Kayaking the Potomac Gorge

Kayaker running the falls
Kayaker running the falls


Potomac River Gorge Paddling Safety

The sport of paddling down rivers is becoming increasingly popular among recreation enthusiasts. The Potomac River Gorge offers an array of options for paddlers to experience such as surf and play waves, attainment up the gorge, mystery move spots for squirt boaters, lessons for those who want to learn, and all a very short distance from our Nation's Capital.

With the abundance of opportunities to recreate in the gorge, it is important to be aware of the inherent dangers that can happen. In the last decade several drownings and multiple incidents of kayaker swims, injuries, and loss of equipment have occurred here. Recreate on the Potomac River safely, and do not underestimate its power! In the Gorge, there is a high volume of water with a fast, powerful flow. The Potomac runs through the Great Falls and then funnels downstream through the narrow Mather Gorge. Be aware that even small changes in water levels can dramatically increase the difficulty of the whitewater, within hours on the same day! Your safety while on and around the Potomac River is our concern.

Kayaker surfing in standing waves
Kayaker Surfing in a standing wave


Paddling Safety Essentials:

  • Wear Personal Flotation Devices (PFD or lifejacket) and helmets at all times. Be sure your boat and gear are in good shape.

  • Check water levels the day of your trip. Be alert for changes in the weather. The rapids and features in the gorge change dramatically with different water levels. The levels can change daily and have also been known to change within a matter of hours. At higher flows, eddy lines have strong vortexes that can cause boats and paddlers to be sucked under water, and in the chance of a swim, make it difficult to reach shore. It is very important to check the water levels the day of your trip and even right before you get on the river. Rain upstream will affect water levels in the Gorge, even if the rain is not falling locally. USGS StreaMail has instructions for receiving water levels via email and text message.

  • Do not attempt to run a river or rapid that is beyond your ability. Whitewater paddling requires special skills and abilities. The sections of the Potomac River flowing by the C&O Canal National Park and Great Falls National Park vary from Class II (novice) to Class V+ (extreme). See American Whitewater's International Scale of Difficulty for detailed descriptions.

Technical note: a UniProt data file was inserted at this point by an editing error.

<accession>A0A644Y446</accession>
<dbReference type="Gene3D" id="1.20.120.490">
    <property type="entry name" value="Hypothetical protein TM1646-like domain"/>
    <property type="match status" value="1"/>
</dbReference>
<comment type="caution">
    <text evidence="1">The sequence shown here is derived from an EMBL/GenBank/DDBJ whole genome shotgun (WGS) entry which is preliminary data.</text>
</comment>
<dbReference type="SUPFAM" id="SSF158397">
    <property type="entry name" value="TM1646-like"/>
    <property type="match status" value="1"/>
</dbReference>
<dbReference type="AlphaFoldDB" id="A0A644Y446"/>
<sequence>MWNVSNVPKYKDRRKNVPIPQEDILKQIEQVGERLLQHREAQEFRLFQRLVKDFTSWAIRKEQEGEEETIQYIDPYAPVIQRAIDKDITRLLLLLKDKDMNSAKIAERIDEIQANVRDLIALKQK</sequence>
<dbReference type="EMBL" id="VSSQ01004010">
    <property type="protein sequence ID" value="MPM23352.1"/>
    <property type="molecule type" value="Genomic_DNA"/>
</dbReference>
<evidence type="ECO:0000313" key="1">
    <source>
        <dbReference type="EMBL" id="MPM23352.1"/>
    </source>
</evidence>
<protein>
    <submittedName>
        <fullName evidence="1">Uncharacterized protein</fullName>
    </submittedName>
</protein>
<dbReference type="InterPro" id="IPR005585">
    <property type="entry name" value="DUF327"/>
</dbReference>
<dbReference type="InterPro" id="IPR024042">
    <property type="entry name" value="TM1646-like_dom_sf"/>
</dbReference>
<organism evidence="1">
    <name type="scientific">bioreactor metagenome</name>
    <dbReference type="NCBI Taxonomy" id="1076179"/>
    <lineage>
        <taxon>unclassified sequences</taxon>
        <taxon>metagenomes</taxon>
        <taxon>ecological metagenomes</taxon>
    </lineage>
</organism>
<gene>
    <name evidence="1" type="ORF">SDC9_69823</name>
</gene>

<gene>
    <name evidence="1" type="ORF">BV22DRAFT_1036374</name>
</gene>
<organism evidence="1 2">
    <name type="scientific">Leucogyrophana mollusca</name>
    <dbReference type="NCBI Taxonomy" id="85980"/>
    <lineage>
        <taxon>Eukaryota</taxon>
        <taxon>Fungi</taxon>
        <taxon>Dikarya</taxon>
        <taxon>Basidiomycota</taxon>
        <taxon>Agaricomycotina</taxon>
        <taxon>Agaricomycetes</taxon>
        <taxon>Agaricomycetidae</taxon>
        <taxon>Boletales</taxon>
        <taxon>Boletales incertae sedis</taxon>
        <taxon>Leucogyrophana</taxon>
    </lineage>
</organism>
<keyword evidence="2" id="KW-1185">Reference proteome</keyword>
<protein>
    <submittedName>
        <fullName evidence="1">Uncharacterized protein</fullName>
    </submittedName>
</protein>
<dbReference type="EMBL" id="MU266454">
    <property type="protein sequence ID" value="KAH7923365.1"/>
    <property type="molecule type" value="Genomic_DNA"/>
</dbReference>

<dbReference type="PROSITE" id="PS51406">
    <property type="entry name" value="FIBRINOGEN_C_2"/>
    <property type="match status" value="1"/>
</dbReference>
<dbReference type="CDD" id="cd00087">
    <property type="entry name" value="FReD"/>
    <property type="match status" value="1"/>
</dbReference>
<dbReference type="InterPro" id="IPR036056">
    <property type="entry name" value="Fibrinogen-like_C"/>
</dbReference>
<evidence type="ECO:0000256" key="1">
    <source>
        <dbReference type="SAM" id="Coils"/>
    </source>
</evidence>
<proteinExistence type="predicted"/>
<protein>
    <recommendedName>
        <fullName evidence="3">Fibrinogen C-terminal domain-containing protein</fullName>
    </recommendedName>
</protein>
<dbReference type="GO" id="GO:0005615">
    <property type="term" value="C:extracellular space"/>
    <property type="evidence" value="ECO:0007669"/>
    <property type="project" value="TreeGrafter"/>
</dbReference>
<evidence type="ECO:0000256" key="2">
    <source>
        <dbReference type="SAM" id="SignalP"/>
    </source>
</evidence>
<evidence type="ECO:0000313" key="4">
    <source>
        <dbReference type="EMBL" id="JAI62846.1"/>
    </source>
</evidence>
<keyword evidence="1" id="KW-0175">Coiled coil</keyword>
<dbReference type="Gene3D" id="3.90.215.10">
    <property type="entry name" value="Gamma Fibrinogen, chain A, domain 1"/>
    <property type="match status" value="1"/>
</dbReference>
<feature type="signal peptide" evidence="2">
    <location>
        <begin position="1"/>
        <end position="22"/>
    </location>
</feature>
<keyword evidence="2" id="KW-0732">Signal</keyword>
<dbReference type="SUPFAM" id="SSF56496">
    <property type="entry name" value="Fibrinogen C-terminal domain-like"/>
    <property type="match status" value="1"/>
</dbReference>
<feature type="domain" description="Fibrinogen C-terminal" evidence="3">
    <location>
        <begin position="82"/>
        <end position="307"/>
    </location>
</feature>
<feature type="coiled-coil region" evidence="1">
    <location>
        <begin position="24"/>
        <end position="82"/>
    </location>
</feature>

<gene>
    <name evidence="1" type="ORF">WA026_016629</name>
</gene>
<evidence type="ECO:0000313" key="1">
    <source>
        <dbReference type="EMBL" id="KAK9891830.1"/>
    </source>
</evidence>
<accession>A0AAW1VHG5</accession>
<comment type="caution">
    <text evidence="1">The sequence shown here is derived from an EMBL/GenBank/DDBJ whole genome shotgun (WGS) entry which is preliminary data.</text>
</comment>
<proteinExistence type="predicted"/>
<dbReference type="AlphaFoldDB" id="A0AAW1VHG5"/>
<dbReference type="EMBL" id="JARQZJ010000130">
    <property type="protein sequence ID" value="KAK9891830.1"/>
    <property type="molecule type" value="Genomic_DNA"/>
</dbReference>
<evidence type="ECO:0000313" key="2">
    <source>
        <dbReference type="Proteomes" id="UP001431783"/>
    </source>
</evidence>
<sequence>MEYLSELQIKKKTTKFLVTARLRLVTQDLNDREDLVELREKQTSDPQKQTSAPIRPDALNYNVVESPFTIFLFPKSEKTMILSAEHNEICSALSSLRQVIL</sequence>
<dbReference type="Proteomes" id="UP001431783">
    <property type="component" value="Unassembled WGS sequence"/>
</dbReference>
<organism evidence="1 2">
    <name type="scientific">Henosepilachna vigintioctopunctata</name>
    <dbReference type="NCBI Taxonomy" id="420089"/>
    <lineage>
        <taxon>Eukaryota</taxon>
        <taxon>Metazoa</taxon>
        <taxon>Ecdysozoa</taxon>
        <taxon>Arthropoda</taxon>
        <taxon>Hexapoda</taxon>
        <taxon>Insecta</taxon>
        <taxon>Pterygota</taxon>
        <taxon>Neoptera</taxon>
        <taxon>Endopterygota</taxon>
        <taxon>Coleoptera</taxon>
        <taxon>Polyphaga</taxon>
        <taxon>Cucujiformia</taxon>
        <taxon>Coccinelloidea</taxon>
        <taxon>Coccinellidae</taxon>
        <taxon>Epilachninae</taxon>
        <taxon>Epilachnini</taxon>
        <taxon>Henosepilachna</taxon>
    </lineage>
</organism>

• Know how to read the river, and to recognize and avoid the following hazards:
    • Powerful hydraulics
    • Surging eddies
    • Boiling eddy lines
    • Rocks and undercuts
    • Strainers

  • Have a plan. Know your put-in and take-out locations. Access to the Potomac River can be a challenge. It is a good idea to become familiar with the access spots, as some of them are steep, rocky, or hard to find. This should be considered when planning a whitewater trip. Scroll down for resources that will help you plan your visit.

  • Accidents also occur out of the water on the shoreline. Wear appropriate footwear and be cautious of entering and exiting your boat.

  • Alcohol and other stimulants impair judgment and motor functions affecting your ability in making quick decisions.

  • Prepare for the elements:
    • Drink plenty of water.
    • Exposure to cool air and cold water can lead to hypothermia.


  • American Whitewater has information on rapid descriptions and river access. This link will take you to the page for rivers in Maryland, scroll down for the Great Falls and Mather's Gorge to Little Falls sections of the Potomac River.